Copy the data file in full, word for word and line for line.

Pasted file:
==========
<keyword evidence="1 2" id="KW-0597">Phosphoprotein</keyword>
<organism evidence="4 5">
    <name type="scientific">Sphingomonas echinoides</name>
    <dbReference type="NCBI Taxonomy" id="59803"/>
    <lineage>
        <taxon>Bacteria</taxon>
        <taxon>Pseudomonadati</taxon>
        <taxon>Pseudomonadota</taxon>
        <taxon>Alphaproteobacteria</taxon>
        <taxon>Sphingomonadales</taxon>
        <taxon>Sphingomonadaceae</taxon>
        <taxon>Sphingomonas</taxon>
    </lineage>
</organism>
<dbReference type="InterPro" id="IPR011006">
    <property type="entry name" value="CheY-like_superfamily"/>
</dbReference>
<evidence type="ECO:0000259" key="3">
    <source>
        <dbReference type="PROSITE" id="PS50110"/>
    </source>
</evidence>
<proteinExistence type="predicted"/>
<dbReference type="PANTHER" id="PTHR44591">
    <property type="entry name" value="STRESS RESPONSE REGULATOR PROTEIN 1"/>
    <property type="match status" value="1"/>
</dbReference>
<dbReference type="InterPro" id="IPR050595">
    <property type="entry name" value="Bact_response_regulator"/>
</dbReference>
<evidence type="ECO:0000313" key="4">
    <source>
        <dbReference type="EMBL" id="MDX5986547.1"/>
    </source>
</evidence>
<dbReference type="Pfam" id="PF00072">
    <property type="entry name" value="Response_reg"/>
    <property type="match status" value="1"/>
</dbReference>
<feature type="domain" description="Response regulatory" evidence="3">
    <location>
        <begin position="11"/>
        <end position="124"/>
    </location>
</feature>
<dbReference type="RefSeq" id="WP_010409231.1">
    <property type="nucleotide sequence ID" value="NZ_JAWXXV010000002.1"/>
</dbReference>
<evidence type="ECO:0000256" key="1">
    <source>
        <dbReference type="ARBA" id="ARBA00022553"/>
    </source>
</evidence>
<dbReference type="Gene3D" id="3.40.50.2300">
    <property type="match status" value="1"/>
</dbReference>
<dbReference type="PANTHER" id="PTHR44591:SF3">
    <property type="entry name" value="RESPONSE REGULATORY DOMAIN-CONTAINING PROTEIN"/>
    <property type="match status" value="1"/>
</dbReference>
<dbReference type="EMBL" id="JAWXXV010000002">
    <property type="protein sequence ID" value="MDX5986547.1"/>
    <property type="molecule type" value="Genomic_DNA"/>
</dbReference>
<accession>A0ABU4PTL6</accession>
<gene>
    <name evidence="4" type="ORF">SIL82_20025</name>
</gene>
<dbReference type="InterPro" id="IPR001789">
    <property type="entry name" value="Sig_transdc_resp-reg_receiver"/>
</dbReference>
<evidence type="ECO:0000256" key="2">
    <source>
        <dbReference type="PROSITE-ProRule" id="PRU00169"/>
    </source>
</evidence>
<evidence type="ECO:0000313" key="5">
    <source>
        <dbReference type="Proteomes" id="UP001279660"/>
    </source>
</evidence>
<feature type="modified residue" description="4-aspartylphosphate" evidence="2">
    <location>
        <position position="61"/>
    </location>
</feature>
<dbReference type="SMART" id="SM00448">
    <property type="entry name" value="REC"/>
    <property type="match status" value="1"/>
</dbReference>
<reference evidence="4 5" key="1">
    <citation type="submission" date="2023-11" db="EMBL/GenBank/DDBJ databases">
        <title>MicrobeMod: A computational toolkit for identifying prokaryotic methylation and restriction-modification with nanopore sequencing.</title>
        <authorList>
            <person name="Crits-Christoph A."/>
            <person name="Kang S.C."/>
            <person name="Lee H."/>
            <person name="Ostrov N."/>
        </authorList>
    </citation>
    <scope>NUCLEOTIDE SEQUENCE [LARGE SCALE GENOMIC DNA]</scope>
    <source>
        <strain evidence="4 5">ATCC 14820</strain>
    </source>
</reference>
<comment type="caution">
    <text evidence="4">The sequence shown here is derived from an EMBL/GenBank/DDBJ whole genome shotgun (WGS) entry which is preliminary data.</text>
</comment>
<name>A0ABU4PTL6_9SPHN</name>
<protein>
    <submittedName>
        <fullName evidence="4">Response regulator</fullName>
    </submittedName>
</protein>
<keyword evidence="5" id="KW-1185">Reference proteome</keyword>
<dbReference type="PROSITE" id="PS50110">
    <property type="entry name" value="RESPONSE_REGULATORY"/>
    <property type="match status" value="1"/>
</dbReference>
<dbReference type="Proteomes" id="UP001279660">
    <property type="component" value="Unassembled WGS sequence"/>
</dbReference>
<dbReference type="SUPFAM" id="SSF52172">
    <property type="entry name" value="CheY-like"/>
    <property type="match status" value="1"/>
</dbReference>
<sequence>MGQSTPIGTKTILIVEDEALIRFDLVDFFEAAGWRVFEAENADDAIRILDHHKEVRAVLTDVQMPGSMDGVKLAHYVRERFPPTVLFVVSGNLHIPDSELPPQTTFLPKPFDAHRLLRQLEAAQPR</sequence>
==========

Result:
<keyword evidence="1 2" id="KW-0597">Phosphoprotein</keyword>
<organism evidence="4 5">
    <name type="scientific">Sphingomonas echinoides</name>
    <dbReference type="NCBI Taxonomy" id="59803"/>
    <lineage>
        <taxon>Bacteria</taxon>
        <taxon>Pseudomonadati</taxon>
        <taxon>Pseudomonadota</taxon>
        <taxon>Alphaproteobacteria</taxon>
        <taxon>Sphingomonadales</taxon>
        <taxon>Sphingomonadaceae</taxon>
        <taxon>Sphingomonas</taxon>
    </lineage>
</organism>
<dbReference type="InterPro" id="IPR011006">
    <property type="entry name" value="CheY-like_superfamily"/>
</dbReference>
<evidence type="ECO:0000259" key="3">
    <source>
        <dbReference type="PROSITE" id="PS50110"/>
    </source>
</evidence>
<proteinExistence type="predicted"/>
<dbReference type="PANTHER" id="PTHR44591">
    <property type="entry name" value="STRESS RESPONSE REGULATOR PROTEIN 1"/>
    <property type="match status" value="1"/>
</dbReference>
<dbReference type="InterPro" id="IPR050595">
    <property type="entry name" value="Bact_response_regulator"/>
</dbReference>
<evidence type="ECO:0000313" key="4">
    <source>
        <dbReference type="EMBL" id="MDX5986547.1"/>
    </source>
</evidence>
<dbReference type="Pfam" id="PF00072">
    <property type="entry name" value="Response_reg"/>
    <property type="match status" value="1"/>
</dbReference>
<feature type="domain" description="Response regulatory" evidence="3">
    <location>
        <begin position="11"/>
        <end position="124"/>
    </location>
</feature>
<dbReference type="RefSeq" id="WP_010409231.1">
    <property type="nucleotide sequence ID" value="NZ_JAWXXV010000002.1"/>
</dbReference>
<evidence type="ECO:0000256" key="1">
    <source>
        <dbReference type="ARBA" id="ARBA00022553"/>
    </source>
</evidence>
<dbReference type="Gene3D" id="3.40.50.2300">
    <property type="match status" value="1"/>
</dbReference>
<dbReference type="PANTHER" id="PTHR44591:SF3">
    <property type="entry name" value="RESPONSE REGULATORY DOMAIN-CONTAINING PROTEIN"/>
    <property type="match status" value="1"/>
</dbReference>
<dbReference type="EMBL" id="JAWXXV010000002">
    <property type="protein sequence ID" value="MDX5986547.1"/>
    <property type="molecule type" value="Genomic_DNA"/>
</dbReference>
<accession>A0ABU4PTL6</accession>
<gene>
    <name evidence="4" type="ORF">SIL82_20025</name>
</gene>
<dbReference type="InterPro" id="IPR001789">
    <property type="entry name" value="Sig_transdc_resp-reg_receiver"/>
</dbReference>
<evidence type="ECO:0000256" key="2">
    <source>
        <dbReference type="PROSITE-ProRule" id="PRU00169"/>
    </source>
</evidence>
<evidence type="ECO:0000313" key="5">
    <source>
        <dbReference type="Proteomes" id="UP001279660"/>
    </source>
</evidence>
<feature type="modified residue" description="4-aspartylphosphate" evidence="2">
    <location>
        <position position="61"/>
    </location>
</feature>
<dbReference type="SMART" id="SM00448">
    <property type="entry name" value="REC"/>
    <property type="match status" value="1"/>
</dbReference>
<reference evidence="4 5" key="1">
    <citation type="submission" date="2023-11" db="EMBL/GenBank/DDBJ databases">
        <title>MicrobeMod: A computational toolkit for identifying prokaryotic methylation and restriction-modification with nanopore sequencing.</title>
        <authorList>
            <person name="Crits-Christoph A."/>
            <person name="Kang S.C."/>
            <person name="Lee H."/>
            <person name="Ostrov N."/>
        </authorList>
    </citation>
    <scope>NUCLEOTIDE SEQUENCE [LARGE SCALE GENOMIC DNA]</scope>
    <source>
        <strain evidence="4 5">ATCC 14820</strain>
    </source>
</reference>
<comment type="caution">
    <text evidence="4">The sequence shown here is derived from an EMBL/GenBank/DDBJ whole genome shotgun (WGS) entry which is preliminary data.</text>
</comment>
<name>A0ABU4PTL6_9SPHN</name>
<protein>
    <submittedName>
        <fullName evidence="4">Response regulator</fullName>
    </submittedName>
</protein>
<keyword evidence="5" id="KW-1185">Reference proteome</keyword>
<dbReference type="PROSITE" id="PS50110">
    <property type="entry name" value="RESPONSE_REGULATORY"/>
    <property type="match status" value="1"/>
</dbReference>
<dbReference type="Proteomes" id="UP001279660">
    <property type="component" value="Unassembled WGS sequence"/>
</dbReference>
<dbReference type="SUPFAM" id="SSF52172">
    <property type="entry name" value="CheY-like"/>
    <property type="match status" value="1"/>
</dbReference>
<sequence>MGQSTPIGTKTILIVEDEALIRFDLVDFFEAAGWRVFEAENADDAIRILDHHKEVRAVLTDVQMPGSMDGVKLAHYVRERFPPTVLFVVSGNLHIPDSELPPQTTFLPKPFDAHRLLRQLEAAQPR</sequence>